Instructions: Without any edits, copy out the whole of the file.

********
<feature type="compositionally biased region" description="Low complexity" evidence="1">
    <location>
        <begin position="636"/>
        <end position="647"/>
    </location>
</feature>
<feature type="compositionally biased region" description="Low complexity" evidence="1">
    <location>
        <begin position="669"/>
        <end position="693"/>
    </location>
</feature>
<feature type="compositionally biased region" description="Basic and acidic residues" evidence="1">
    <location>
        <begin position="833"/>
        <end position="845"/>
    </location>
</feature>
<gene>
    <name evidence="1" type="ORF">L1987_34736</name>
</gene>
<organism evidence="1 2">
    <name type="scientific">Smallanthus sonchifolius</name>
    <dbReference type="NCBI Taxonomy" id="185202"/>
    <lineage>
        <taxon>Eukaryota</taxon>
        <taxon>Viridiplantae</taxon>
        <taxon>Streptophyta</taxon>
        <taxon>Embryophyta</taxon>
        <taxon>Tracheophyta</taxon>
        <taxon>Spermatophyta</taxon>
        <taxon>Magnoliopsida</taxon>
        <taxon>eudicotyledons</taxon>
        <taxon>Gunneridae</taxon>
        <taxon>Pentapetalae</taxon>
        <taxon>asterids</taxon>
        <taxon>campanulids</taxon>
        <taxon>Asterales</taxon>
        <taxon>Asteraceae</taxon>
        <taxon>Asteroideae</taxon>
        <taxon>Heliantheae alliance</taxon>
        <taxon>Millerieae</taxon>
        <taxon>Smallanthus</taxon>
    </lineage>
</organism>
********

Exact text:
<feature type="compositionally biased region" description="Low complexity" evidence="1">
    <location>
        <begin position="636"/>
        <end position="647"/>
    </location>
</feature>
<feature type="compositionally biased region" description="Low complexity" evidence="1">
    <location>
        <begin position="669"/>
        <end position="693"/>
    </location>
</feature>
<feature type="compositionally biased region" description="Basic and acidic residues" evidence="1">
    <location>
        <begin position="833"/>
        <end position="845"/>
    </location>
</feature>
<gene>
    <name evidence="1" type="ORF">L1987_34736</name>
</gene>
<organism evidence="1 2">
    <name type="scientific">Smallanthus sonchifolius</name>
    <dbReference type="NCBI Taxonomy" id="185202"/>
    <lineage>
        <taxon>Eukaryota</taxon>
        <taxon>Viridiplantae</taxon>
        <taxon>Streptophyta</taxon>
        <taxon>Embryophyta</taxon>
        <taxon>Tracheophyta</taxon>
        <taxon>Spermatophyta</taxon>
        <taxon>Magnoliopsida</taxon>
        <taxon>eudicotyledons</taxon>
        <taxon>Gunneridae</taxon>
        <taxon>Pentapetalae</taxon>
        <taxon>asterids</taxon>
        <taxon>campanulids</taxon>
        <taxon>Asterales</taxon>
        <taxon>Asteraceae</taxon>
        <taxon>Asteroideae</taxon>
        <taxon>Heliantheae alliance</taxon>
        <taxon>Millerieae</taxon>
        <taxon>Smallanthus</taxon>
    </lineage>
</organism>